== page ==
Kogumaza …now there’s a name to grapple with. Literally. Couldn’t remember it all day, not even after a couple of medicinal dark rums, but that-K-band are a pretty impressive exercise in pure rhythm as their guitar-drum-guitar set-up cooks a nice line in Dead Meadow psyche, Earth-ly drone and part moto/part marching beats, the guitarists slotting in like a two-piece jigsaw. Finishing with a bit o’ familiarity by way of the Beatles’ I Want You (She’s So Heavy), Kogumaza prove to be an oddly compelling guitar act.

Marconi Union push a deceptively appealing set of mid-tempo steadybeat electronica, embellished by a bit o’ live instrumentation. Worth checking further? Very probably, yes.

One of the great things about Audioscope is that the people who end up on stage are in the crowd beforehand, but the next act – the gently feral Dave Heumann – is nowhere to be seen. And he’s impossible to miss. Why no here? Because he’s outside, chanced upon by us when we embark on a sustenance dash, guiding a cranky-looking old white M-reg Ford Transit van (check those curtains) into a tight spot by the front door, ready to wheel the gear in.

As Mr H and his Arbouretum/Trembling Bells hybrid touring band, featuring proper muso Alex Nielsen on drums, do their soundcheck we anticipate a gently mesmerising 30-minute groove thick with American folk ‘n warmth on this cold cold Saturday…. but what we actually get is a set that’s a bit, well, lacking. And I don’t like to say that, ‘coz these guys have got pedigree, but it’s a tad underwhelming from what should have been the first star of the star half of the day.

At this point, it feels like a long time since Kogumaza played and Audioscope is in danger of slipping away from itself. Fuck mid-road pleasantry and fuck cakes (for now), WE NEED AN ARSE-KICKING. Who’s gonna do that then? Who’s gonna grab that stage and own it, eh?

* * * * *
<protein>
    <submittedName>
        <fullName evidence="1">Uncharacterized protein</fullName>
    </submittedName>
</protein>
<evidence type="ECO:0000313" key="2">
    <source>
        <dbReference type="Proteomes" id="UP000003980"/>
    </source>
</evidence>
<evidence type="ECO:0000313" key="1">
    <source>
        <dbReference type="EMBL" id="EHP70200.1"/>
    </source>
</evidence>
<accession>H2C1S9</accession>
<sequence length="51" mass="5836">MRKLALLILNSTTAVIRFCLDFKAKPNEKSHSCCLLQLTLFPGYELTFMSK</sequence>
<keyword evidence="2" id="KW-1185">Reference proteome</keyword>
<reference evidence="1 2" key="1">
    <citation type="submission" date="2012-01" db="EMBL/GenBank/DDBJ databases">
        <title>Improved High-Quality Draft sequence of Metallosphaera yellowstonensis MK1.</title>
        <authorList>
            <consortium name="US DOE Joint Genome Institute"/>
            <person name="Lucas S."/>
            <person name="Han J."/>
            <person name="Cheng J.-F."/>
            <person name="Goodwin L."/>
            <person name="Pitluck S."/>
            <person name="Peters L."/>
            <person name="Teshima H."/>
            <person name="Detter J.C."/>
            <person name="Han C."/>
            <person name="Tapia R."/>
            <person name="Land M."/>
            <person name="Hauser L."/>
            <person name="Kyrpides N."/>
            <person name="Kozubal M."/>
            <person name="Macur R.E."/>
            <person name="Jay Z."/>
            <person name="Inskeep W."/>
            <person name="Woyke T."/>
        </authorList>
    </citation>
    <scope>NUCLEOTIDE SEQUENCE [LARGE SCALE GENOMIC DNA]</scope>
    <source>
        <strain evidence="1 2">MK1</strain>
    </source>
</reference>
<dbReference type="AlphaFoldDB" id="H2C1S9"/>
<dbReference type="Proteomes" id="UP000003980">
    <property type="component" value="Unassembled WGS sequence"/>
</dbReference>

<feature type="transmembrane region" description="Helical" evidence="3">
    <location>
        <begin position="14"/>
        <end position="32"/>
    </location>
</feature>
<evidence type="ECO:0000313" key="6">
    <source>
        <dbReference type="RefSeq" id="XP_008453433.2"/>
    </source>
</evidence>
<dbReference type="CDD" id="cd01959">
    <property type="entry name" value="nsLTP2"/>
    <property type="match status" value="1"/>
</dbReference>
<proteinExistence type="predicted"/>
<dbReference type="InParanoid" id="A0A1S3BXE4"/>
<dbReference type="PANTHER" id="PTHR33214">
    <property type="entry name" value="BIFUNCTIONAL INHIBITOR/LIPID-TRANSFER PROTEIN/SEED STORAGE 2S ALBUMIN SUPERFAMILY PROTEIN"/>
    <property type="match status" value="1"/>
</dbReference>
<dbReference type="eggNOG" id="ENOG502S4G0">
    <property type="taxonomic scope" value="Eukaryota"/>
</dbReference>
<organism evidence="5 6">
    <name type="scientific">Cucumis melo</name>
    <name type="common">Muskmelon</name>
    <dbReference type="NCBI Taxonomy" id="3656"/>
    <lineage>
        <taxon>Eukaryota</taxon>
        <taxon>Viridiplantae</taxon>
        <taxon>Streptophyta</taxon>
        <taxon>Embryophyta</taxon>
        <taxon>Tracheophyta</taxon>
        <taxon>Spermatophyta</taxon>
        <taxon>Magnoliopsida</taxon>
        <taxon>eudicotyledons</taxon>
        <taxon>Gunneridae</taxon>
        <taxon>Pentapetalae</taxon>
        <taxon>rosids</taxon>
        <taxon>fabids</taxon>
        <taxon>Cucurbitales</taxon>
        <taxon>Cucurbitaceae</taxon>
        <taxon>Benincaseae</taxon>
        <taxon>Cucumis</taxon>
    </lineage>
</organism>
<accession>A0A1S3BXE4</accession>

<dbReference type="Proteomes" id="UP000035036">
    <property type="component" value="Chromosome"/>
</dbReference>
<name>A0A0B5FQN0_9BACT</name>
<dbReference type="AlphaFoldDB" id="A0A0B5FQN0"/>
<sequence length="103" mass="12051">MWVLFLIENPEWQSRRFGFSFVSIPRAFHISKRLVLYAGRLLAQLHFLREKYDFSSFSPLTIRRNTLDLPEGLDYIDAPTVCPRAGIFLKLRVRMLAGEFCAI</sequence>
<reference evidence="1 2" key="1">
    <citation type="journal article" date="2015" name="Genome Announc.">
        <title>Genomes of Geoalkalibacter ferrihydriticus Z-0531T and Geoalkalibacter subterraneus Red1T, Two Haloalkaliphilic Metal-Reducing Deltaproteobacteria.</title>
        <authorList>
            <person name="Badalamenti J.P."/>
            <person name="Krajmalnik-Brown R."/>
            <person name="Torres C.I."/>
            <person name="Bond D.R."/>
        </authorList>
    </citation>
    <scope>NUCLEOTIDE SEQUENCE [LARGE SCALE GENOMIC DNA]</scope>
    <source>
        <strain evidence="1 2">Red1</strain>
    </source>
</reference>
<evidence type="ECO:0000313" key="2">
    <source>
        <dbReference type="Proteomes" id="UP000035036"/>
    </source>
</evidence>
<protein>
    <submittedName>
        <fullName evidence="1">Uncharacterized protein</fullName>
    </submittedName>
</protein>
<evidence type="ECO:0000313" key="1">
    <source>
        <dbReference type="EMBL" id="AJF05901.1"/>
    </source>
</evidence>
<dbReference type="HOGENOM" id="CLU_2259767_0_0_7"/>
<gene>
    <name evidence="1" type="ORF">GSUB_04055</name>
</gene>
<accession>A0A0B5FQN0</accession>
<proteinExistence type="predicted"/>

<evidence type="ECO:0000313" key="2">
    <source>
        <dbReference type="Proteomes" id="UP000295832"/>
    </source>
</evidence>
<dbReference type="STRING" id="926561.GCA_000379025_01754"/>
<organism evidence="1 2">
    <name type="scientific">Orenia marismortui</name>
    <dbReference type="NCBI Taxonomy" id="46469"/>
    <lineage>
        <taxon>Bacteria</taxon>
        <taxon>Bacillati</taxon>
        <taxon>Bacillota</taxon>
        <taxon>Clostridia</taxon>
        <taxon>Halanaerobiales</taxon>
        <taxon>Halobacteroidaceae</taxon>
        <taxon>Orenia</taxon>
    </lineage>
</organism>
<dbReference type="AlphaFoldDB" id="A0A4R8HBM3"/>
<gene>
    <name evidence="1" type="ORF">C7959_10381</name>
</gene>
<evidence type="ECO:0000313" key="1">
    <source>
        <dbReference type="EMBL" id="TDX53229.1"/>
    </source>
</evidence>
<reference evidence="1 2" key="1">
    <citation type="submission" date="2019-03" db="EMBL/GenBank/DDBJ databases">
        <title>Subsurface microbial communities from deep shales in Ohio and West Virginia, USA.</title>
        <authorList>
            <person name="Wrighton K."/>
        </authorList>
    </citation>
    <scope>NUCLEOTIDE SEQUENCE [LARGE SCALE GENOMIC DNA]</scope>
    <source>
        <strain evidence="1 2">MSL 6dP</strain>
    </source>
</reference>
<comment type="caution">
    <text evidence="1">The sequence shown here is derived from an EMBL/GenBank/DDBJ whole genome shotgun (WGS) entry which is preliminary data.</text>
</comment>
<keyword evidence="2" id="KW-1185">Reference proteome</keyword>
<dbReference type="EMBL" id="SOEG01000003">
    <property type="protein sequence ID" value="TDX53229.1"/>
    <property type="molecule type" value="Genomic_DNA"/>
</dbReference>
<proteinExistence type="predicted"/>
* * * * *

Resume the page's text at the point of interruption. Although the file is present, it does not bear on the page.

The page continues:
That’ll be Part Chimp.

Frontman Tim Cedar wears a Killdozer T-shirt and if you haven’t heard Part Chimp then that shirt’s a filthy enough clue for the riotous unwashed shitstorm they fling our way, all at one-louder volume OF COURSE. Noisy without being noise, sludgy without being sludge and groovy without being groove, Part Chimp rock like drunks on a sloping stage on the back of a Land Rover, yet they always always hold it together, JUST. Second track Trad gets the crowd jumping, the band enjoy it as much as we do and it’s fair to say that Part Chimp have lit the touch paper … no, forget that. They torched it. Party music for heavy times (unless you’re the Toilet Scribbler mentioned at the start of this review).

And with that half hour blasteroid, Audioscope is back. Gazelle Twin next … the masked, faceless Gazelle Twin. Don’t know anything about GT beyond the blurb in the programme (intense, uncompromising, unsettling, you get the gist) so she’s the darkest of dark horses on this bill. Who knows what’s gonna happen? Not I, that’s for sure.